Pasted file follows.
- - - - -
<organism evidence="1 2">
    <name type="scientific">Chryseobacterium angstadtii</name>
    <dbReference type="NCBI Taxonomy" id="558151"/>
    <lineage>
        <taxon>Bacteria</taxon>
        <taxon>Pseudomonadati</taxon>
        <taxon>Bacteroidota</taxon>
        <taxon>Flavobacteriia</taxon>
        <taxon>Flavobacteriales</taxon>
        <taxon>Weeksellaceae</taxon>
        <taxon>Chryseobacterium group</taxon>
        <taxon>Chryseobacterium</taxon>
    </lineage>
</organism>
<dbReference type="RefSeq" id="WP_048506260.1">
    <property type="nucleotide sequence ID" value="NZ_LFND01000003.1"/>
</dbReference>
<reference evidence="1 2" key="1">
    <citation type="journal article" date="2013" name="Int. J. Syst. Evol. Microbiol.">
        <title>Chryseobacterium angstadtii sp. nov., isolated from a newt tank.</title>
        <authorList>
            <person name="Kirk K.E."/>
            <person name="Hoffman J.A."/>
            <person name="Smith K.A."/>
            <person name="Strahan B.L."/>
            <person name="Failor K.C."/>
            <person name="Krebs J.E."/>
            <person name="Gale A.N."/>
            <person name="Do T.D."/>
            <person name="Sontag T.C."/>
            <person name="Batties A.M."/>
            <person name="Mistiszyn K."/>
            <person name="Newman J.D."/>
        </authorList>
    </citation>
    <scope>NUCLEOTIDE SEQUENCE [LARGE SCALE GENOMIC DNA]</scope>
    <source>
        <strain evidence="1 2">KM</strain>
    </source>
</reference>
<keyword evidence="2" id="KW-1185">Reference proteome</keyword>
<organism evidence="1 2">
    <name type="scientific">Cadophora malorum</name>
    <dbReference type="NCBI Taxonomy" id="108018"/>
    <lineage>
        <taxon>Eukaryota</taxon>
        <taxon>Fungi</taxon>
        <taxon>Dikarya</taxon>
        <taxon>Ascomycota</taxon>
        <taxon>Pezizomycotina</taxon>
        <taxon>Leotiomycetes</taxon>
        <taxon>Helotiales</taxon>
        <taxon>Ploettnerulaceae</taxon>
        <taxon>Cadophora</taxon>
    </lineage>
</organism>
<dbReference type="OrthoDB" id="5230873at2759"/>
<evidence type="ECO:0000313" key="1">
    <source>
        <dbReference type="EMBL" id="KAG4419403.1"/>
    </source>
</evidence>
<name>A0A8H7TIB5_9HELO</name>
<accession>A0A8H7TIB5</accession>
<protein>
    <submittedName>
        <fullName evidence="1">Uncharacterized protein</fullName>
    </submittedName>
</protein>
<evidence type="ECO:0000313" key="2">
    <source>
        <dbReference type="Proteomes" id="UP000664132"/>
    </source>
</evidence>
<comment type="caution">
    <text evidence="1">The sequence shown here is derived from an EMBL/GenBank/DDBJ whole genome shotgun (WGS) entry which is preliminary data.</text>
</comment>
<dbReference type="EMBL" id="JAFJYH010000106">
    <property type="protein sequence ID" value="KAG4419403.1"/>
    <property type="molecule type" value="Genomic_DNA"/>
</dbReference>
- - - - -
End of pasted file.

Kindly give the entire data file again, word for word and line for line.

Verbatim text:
<organism evidence="1 2">
    <name type="scientific">Chryseobacterium angstadtii</name>
    <dbReference type="NCBI Taxonomy" id="558151"/>
    <lineage>
        <taxon>Bacteria</taxon>
        <taxon>Pseudomonadati</taxon>
        <taxon>Bacteroidota</taxon>
        <taxon>Flavobacteriia</taxon>
        <taxon>Flavobacteriales</taxon>
        <taxon>Weeksellaceae</taxon>
        <taxon>Chryseobacterium group</taxon>
        <taxon>Chryseobacterium</taxon>
    </lineage>
</organism>
<dbReference type="RefSeq" id="WP_048506260.1">
    <property type="nucleotide sequence ID" value="NZ_LFND01000003.1"/>
</dbReference>
<reference evidence="1 2" key="1">
    <citation type="journal article" date="2013" name="Int. J. Syst. Evol. Microbiol.">
        <title>Chryseobacterium angstadtii sp. nov., isolated from a newt tank.</title>
        <authorList>
            <person name="Kirk K.E."/>
            <person name="Hoffman J.A."/>
            <person name="Smith K.A."/>
            <person name="Strahan B.L."/>
            <person name="Failor K.C."/>
            <person name="Krebs J.E."/>
            <person name="Gale A.N."/>
            <person name="Do T.D."/>
            <person name="Sontag T.C."/>
            <person name="Batties A.M."/>
            <person name="Mistiszyn K."/>
            <person name="Newman J.D."/>
        </authorList>
    </citation>
    <scope>NUCLEOTIDE SEQUENCE [LARGE SCALE GENOMIC DNA]</scope>
    <source>
        <strain evidence="1 2">KM</strain>
    </source>
</reference>
<keyword evidence="2" id="KW-1185">Reference proteome</keyword>
<organism evidence="1 2">
    <name type="scientific">Cadophora malorum</name>
    <dbReference type="NCBI Taxonomy" id="108018"/>
    <lineage>
        <taxon>Eukaryota</taxon>
        <taxon>Fungi</taxon>
        <taxon>Dikarya</taxon>
        <taxon>Ascomycota</taxon>
        <taxon>Pezizomycotina</taxon>
        <taxon>Leotiomycetes</taxon>
        <taxon>Helotiales</taxon>
        <taxon>Ploettnerulaceae</taxon>
        <taxon>Cadophora</taxon>
    </lineage>
</organism>
<dbReference type="OrthoDB" id="5230873at2759"/>
<evidence type="ECO:0000313" key="1">
    <source>
        <dbReference type="EMBL" id="KAG4419403.1"/>
    </source>
</evidence>
<name>A0A8H7TIB5_9HELO</name>
<accession>A0A8H7TIB5</accession>
<protein>
    <submittedName>
        <fullName evidence="1">Uncharacterized protein</fullName>
    </submittedName>
</protein>
<evidence type="ECO:0000313" key="2">
    <source>
        <dbReference type="Proteomes" id="UP000664132"/>
    </source>
</evidence>
<comment type="caution">
    <text evidence="1">The sequence shown here is derived from an EMBL/GenBank/DDBJ whole genome shotgun (WGS) entry which is preliminary data.</text>
</comment>
<dbReference type="EMBL" id="JAFJYH010000106">
    <property type="protein sequence ID" value="KAG4419403.1"/>
    <property type="molecule type" value="Genomic_DNA"/>
</dbReference>